Saturday, November 26, 2011

Convert end-of-line character from DOS to UNIX

End-of-line (EOL) characters signifies the end of a line of a text (how surprising!). Just to make life more difficult, different operating systems use different EOL marker. In short, some of them use simply a line feed (LF, or '\n' in C/C++), others use carriage return (CR, or '\r' in C/C++) individually, or CR followed by LF. Unix-like systems (Unix, BSD, Linux, Mac OS X) use LF, while Windows (DOS) uses CR+LF. Thus, if you work under Linux and copy a text from a file formatted in Windows and paste it in vim, you will have empty lines after every line endings. It can be annoying. Fortunately, you can change the EOL marker of any text files easily. To do that, you need a package called flip.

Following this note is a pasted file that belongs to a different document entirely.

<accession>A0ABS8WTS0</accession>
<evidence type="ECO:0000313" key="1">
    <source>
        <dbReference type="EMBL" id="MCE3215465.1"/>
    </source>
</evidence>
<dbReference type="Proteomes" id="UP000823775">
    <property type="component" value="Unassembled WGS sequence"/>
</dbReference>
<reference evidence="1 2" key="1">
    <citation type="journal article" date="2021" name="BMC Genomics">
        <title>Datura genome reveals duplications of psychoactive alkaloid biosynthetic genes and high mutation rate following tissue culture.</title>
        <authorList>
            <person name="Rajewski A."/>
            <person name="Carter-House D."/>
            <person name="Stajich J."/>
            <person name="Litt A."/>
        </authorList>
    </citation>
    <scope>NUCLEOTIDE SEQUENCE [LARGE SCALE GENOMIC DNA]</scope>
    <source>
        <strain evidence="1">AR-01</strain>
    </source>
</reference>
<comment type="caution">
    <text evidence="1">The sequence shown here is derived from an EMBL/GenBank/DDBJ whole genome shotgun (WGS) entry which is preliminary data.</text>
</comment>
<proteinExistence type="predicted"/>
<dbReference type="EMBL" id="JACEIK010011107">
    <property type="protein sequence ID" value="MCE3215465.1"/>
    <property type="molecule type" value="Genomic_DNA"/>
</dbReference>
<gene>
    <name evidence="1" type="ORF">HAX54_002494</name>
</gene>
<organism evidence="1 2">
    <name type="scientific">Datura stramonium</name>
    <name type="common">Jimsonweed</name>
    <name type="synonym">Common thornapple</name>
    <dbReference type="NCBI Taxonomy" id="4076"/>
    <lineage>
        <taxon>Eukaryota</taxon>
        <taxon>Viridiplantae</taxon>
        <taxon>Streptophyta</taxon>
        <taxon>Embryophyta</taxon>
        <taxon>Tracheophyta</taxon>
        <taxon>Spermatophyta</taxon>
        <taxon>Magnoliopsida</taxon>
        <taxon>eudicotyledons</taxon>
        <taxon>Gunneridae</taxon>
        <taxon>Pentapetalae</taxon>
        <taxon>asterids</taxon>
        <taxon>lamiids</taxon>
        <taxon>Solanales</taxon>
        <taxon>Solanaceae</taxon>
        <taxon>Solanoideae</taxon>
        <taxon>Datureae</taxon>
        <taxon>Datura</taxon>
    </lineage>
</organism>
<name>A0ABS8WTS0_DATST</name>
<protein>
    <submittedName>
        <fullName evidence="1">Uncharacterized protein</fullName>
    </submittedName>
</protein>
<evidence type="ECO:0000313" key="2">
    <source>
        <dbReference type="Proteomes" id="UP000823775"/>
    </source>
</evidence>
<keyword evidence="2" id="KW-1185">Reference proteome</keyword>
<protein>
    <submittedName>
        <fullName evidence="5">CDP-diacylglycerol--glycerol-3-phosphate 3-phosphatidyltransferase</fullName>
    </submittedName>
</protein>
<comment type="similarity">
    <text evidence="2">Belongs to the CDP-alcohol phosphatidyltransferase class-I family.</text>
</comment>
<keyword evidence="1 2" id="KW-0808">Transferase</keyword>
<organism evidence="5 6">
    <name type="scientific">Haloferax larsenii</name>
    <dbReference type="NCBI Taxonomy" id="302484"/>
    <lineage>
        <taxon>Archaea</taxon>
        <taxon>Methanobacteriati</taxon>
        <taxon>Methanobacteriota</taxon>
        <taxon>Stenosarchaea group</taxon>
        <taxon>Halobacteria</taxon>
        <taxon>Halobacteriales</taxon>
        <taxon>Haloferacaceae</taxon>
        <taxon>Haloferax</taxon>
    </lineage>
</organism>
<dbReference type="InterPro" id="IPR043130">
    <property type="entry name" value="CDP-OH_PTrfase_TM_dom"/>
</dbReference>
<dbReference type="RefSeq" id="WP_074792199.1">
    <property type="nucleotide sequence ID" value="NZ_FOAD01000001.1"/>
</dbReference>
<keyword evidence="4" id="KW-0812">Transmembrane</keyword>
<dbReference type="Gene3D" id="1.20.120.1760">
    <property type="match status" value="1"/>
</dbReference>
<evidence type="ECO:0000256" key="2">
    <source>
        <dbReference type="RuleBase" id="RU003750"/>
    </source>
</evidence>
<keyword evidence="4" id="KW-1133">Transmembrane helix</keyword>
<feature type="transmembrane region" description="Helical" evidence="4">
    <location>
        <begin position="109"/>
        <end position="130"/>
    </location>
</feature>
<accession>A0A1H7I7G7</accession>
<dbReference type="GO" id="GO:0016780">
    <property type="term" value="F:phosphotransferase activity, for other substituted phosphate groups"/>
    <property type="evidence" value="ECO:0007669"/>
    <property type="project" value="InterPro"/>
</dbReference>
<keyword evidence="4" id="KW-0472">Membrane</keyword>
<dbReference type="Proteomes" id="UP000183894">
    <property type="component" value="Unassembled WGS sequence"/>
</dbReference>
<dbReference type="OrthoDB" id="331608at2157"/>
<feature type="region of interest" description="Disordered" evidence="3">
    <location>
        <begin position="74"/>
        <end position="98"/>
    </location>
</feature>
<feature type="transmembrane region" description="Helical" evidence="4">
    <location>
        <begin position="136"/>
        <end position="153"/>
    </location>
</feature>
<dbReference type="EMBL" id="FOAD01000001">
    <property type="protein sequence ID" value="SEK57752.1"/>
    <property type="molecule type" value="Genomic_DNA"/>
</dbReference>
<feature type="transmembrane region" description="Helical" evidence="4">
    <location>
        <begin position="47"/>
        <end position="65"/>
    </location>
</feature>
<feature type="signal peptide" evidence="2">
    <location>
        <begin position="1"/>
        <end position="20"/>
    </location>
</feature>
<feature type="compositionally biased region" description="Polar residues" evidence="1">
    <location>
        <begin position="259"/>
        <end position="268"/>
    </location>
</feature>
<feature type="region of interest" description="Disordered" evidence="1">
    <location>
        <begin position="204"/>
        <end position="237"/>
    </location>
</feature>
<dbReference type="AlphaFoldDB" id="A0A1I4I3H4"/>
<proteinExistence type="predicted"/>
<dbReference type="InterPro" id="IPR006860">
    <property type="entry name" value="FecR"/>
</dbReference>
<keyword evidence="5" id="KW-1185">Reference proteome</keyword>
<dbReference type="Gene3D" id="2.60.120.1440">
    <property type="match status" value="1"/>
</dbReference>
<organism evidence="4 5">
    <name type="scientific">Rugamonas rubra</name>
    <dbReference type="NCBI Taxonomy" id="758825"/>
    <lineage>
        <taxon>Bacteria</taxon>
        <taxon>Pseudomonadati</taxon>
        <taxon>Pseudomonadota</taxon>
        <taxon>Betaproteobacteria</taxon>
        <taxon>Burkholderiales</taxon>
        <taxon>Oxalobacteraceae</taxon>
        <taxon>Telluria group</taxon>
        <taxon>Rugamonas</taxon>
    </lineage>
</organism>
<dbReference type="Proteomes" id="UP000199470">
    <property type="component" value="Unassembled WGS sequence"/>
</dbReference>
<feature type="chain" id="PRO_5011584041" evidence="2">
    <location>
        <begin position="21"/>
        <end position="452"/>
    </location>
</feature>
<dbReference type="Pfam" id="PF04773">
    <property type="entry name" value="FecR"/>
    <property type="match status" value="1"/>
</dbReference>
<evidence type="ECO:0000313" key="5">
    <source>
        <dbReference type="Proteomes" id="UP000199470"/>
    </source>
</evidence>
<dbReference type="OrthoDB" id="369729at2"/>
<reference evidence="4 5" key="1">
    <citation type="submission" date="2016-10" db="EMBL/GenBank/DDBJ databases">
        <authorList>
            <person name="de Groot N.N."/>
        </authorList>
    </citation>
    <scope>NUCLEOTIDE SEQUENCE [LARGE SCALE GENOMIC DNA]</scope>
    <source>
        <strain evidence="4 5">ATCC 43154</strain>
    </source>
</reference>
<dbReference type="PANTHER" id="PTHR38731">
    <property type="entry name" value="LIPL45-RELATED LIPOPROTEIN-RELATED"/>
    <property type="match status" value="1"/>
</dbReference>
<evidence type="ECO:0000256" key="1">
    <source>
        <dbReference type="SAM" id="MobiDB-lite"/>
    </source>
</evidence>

#aptitude install flip

Then to convert from DOS to UNIX format:

$flip -uv textfile

Or to convert from UNIX to DOS format

$flip -mv textfile

Alternatively, you can check tofrodos and dos2unix packages, or you can open your file in Gedit and change the Line Ending option when you "Save as..." your file. The latter can be very easy if you have only one or two files. However, when you have a bunch of files, command line is just much easier. E.g., if your files have txt extension, you can convert all files by

$flip -uv *.txt

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